The DBS system consists of three components: the lead, the extension, and the IPG. The lead (also called an electrode)—a thin, insulated wire—is inserted through a small opening in the skull and implanted in the brain. The tip of the electrode is positioned within the specific brain area.
The extension is an insulated wire that is passed under the skin of the head, neck, and shoulder, connecting the lead to the implantable pulse generator. The IPG (the “battery pack”) is the third component and is usually implanted under the skin near the collarbone. In some cases it may be implanted lower in the chest or under the skin over the abdomen.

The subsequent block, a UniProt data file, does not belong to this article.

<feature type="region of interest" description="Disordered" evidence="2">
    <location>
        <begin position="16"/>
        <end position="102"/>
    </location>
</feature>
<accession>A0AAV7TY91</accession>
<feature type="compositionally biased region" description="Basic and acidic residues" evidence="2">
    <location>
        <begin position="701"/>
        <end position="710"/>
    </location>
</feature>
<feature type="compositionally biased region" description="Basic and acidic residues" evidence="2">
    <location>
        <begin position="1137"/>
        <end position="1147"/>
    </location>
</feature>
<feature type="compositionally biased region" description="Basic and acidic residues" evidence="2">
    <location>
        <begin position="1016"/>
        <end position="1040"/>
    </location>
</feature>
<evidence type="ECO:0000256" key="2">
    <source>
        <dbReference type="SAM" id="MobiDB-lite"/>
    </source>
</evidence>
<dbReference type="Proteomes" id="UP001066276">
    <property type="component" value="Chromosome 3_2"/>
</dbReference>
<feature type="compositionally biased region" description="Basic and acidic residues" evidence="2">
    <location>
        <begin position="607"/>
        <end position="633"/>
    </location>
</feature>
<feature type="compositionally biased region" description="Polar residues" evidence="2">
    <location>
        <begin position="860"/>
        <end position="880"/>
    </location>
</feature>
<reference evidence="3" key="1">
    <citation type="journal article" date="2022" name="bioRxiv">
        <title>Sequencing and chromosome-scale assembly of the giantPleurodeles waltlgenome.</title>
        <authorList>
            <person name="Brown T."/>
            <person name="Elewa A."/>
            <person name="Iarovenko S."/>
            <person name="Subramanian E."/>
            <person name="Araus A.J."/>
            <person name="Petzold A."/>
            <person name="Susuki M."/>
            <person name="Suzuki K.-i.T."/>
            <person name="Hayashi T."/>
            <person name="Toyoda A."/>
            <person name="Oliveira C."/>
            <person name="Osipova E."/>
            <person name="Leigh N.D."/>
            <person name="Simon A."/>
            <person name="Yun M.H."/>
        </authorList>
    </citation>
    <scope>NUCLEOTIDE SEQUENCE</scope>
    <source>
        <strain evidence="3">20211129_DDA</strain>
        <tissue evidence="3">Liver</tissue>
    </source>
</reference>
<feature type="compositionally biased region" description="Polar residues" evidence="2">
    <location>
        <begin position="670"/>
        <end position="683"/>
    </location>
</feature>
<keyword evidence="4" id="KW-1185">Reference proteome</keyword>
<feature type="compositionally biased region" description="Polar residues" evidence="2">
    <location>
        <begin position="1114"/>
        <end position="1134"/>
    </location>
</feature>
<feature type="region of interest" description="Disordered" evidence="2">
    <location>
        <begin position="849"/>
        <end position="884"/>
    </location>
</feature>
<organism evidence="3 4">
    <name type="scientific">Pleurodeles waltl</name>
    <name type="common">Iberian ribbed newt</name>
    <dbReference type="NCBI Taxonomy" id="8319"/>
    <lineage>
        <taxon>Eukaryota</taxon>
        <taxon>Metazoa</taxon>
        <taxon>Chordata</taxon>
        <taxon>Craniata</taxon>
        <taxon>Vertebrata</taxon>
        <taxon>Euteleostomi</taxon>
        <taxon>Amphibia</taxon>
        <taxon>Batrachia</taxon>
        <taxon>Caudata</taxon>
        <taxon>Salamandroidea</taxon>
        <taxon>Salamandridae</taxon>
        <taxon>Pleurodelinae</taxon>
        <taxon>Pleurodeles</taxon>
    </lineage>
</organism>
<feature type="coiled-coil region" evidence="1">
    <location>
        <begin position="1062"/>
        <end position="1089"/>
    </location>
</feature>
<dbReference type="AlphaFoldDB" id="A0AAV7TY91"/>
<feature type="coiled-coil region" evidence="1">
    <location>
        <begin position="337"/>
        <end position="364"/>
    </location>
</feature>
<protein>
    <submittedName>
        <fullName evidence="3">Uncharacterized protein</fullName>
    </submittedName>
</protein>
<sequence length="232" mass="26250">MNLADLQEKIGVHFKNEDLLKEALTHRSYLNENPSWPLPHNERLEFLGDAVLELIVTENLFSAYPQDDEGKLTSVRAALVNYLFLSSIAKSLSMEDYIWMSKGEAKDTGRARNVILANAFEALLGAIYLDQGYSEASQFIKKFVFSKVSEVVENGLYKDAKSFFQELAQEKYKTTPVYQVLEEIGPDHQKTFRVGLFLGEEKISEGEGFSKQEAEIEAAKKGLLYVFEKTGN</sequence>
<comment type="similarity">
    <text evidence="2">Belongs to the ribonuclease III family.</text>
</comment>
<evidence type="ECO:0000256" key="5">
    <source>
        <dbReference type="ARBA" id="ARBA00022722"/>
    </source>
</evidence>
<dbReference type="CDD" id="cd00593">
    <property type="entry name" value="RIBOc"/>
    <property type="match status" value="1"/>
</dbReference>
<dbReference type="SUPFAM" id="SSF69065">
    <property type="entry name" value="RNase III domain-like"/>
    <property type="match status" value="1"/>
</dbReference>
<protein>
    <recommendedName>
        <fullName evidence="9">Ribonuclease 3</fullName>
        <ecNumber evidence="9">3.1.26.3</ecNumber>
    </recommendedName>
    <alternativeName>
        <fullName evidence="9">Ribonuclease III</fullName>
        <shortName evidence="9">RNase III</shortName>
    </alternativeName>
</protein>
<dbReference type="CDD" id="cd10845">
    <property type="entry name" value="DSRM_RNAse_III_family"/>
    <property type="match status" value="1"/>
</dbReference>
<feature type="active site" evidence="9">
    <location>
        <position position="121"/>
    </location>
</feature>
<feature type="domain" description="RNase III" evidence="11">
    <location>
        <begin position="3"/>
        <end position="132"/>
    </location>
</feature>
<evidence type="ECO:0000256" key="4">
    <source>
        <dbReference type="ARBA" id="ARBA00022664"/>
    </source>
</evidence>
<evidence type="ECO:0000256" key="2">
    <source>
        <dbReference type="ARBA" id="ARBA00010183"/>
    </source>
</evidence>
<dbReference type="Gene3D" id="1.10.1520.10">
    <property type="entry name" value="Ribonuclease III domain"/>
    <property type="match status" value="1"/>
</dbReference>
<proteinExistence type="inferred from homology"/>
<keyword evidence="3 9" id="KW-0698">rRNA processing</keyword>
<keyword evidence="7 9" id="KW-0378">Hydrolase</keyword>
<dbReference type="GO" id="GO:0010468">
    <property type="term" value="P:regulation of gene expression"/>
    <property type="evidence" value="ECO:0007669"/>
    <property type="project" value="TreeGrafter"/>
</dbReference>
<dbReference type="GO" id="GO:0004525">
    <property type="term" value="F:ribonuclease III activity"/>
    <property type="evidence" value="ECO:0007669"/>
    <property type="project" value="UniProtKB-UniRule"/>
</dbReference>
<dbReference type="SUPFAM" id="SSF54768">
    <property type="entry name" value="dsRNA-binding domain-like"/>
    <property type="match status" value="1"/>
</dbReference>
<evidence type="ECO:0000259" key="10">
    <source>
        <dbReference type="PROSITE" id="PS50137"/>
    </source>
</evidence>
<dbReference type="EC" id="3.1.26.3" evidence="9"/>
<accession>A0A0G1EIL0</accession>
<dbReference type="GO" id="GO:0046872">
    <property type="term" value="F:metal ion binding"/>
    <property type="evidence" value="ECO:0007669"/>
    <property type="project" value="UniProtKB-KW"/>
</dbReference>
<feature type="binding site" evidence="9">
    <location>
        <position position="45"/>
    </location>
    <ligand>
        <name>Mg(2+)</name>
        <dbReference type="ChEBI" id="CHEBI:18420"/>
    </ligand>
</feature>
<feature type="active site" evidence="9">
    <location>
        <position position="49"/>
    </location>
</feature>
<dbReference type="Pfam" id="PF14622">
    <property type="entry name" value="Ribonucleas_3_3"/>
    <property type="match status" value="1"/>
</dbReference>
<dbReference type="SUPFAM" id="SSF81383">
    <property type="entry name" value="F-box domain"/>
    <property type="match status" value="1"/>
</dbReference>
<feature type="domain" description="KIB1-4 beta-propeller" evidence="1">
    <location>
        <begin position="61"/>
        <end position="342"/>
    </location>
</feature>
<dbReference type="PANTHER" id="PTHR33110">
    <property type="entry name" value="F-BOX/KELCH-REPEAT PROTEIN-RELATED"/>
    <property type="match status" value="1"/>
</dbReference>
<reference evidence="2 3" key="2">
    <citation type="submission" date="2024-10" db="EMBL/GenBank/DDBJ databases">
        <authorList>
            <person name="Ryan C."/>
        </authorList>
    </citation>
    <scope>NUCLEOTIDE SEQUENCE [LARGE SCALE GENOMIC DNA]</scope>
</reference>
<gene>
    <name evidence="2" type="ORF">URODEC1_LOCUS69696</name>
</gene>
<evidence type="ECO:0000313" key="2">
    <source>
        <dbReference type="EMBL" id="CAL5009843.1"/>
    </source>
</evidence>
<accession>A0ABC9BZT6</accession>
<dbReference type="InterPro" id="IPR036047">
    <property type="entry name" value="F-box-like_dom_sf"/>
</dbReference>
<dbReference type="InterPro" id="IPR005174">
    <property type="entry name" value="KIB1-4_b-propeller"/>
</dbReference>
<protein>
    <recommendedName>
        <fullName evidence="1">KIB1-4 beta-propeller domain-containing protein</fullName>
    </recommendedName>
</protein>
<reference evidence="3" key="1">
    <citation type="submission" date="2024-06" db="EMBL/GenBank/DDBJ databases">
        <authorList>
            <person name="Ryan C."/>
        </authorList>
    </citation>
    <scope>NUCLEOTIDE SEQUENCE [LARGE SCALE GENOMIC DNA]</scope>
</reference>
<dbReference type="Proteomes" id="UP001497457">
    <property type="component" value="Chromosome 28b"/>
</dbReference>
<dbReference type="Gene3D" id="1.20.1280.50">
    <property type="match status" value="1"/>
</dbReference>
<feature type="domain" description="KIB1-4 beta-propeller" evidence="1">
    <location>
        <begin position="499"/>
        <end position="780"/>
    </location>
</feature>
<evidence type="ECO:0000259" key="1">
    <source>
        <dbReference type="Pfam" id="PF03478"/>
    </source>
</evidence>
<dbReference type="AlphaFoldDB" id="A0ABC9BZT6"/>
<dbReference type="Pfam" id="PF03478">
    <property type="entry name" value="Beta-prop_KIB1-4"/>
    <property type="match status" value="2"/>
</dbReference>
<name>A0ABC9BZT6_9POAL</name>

Once the system is in place, electrical impulses are sent from the IPG up along the extension wire and the lead and into the brain. These impulses block abnormal electrical signals and alleviate PD motor symptoms.
National Institute of Neurological Disorders and Stroke